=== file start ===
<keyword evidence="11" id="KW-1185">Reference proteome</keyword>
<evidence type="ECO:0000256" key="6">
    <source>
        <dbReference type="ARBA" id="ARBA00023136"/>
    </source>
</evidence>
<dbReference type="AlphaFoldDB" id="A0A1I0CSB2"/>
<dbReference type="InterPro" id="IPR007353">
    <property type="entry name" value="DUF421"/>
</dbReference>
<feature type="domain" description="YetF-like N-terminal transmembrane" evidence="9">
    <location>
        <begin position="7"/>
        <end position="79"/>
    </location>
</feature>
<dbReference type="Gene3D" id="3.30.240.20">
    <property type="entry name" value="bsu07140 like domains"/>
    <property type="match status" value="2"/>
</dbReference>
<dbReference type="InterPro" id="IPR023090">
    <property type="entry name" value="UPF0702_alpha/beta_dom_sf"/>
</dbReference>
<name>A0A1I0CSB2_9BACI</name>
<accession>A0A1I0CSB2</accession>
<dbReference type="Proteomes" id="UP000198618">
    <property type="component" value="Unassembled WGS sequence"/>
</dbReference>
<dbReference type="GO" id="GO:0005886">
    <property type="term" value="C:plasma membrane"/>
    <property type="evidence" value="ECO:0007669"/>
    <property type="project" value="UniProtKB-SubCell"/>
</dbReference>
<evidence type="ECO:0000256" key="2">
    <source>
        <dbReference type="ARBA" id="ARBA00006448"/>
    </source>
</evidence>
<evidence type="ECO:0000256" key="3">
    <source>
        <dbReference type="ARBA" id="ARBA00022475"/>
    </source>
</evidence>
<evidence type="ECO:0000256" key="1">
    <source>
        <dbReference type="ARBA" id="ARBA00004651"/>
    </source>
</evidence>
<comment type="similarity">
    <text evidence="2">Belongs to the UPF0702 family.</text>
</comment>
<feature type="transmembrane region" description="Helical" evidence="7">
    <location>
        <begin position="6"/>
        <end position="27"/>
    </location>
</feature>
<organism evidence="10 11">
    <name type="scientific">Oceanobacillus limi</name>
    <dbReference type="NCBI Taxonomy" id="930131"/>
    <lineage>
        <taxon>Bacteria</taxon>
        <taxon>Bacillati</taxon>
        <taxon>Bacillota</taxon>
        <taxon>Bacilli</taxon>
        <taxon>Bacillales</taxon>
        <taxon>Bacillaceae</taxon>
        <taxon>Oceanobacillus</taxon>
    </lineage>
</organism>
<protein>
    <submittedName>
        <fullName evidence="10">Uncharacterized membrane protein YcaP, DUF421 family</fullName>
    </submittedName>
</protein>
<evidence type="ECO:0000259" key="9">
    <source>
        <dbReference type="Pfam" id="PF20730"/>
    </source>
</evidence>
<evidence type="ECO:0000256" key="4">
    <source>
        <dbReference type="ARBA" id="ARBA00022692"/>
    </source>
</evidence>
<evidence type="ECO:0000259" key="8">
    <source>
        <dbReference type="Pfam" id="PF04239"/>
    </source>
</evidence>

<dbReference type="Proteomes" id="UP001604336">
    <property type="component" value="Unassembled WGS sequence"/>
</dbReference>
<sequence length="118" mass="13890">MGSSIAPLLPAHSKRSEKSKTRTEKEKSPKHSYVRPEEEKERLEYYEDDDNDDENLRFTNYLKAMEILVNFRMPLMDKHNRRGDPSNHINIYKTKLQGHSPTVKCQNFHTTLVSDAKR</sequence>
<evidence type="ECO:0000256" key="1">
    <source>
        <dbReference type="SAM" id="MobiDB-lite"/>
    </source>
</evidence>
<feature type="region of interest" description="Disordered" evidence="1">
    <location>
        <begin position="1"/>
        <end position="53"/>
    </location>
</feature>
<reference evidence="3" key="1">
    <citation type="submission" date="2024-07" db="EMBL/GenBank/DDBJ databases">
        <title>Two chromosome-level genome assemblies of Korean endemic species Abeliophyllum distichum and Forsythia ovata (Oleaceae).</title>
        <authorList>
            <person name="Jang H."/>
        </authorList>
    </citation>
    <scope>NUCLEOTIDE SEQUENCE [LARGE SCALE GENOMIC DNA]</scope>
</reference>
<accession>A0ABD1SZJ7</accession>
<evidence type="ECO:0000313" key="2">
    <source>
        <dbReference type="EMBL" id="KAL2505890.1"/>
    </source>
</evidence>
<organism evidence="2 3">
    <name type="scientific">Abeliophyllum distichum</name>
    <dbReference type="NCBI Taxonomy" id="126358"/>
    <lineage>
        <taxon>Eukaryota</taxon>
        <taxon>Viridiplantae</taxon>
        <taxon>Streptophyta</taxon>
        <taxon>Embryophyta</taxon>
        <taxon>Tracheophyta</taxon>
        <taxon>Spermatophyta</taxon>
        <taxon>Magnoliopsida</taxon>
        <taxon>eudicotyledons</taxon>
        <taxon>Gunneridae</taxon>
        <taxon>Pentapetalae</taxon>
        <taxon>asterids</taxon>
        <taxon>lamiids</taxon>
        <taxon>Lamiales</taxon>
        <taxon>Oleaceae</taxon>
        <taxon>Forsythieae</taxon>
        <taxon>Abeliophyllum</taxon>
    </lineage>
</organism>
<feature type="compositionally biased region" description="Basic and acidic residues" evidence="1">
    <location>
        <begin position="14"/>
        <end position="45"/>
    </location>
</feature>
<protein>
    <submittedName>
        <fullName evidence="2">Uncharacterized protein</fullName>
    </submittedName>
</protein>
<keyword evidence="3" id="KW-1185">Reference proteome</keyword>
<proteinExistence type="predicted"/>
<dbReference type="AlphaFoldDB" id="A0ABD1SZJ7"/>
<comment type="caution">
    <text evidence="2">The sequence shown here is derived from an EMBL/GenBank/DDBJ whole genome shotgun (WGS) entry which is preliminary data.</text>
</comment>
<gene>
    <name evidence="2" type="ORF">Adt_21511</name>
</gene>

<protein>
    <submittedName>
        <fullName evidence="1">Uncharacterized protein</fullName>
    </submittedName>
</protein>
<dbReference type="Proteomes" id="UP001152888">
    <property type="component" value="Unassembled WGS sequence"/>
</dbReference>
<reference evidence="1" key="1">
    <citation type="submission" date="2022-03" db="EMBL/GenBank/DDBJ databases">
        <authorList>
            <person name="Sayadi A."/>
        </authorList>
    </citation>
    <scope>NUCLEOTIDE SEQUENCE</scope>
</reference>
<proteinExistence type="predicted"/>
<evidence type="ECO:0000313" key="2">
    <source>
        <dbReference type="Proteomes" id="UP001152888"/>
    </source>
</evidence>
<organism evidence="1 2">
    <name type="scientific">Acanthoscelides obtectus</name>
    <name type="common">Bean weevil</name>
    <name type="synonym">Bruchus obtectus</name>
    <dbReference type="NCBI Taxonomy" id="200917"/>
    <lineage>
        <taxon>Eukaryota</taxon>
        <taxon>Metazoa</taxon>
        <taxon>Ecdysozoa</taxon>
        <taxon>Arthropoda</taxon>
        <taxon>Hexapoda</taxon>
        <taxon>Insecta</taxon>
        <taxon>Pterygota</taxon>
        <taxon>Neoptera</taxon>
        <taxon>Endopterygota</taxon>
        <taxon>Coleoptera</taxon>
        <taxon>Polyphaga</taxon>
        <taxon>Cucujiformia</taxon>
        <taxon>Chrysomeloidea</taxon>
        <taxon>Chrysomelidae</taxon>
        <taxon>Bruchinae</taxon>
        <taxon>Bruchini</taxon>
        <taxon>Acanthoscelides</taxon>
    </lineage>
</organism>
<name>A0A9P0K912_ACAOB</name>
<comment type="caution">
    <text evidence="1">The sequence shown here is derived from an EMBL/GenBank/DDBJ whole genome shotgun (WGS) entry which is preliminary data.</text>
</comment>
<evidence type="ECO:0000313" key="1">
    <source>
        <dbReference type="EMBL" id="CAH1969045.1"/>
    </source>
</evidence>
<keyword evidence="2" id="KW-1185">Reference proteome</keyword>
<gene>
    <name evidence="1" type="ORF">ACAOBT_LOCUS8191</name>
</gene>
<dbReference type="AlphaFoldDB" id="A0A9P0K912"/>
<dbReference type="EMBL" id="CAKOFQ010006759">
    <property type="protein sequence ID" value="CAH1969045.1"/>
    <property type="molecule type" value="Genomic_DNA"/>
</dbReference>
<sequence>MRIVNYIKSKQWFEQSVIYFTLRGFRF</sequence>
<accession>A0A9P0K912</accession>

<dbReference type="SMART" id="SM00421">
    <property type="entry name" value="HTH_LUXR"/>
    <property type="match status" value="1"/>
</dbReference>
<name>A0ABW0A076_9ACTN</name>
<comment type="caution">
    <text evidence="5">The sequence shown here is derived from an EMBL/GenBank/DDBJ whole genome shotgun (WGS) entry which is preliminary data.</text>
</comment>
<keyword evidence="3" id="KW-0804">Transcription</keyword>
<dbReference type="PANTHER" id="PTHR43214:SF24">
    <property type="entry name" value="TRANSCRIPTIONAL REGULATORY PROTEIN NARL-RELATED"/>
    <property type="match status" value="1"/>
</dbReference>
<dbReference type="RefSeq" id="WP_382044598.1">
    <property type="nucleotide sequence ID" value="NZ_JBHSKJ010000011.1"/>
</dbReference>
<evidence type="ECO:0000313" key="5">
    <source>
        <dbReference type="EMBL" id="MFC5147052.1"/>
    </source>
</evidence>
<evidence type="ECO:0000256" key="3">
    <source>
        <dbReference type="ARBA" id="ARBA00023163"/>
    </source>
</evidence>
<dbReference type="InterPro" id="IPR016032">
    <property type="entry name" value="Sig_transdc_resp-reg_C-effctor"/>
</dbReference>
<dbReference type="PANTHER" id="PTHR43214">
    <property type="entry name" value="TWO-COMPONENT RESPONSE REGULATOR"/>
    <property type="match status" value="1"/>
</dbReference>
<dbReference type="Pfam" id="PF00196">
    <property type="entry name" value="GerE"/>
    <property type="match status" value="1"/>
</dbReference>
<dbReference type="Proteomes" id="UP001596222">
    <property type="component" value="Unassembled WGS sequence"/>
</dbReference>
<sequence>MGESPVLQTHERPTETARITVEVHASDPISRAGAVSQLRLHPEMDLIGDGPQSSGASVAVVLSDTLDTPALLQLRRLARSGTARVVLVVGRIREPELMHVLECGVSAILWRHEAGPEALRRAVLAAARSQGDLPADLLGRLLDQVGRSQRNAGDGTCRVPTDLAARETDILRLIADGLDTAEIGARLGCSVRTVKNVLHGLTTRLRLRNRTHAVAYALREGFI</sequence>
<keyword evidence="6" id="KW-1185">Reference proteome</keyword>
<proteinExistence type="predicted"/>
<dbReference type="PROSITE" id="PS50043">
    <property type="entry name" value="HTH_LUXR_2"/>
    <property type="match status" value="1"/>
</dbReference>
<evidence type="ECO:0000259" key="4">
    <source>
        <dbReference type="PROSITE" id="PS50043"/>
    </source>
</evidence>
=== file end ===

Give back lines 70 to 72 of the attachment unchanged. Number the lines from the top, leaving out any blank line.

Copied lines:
</organism>
<protein>
    <submittedName>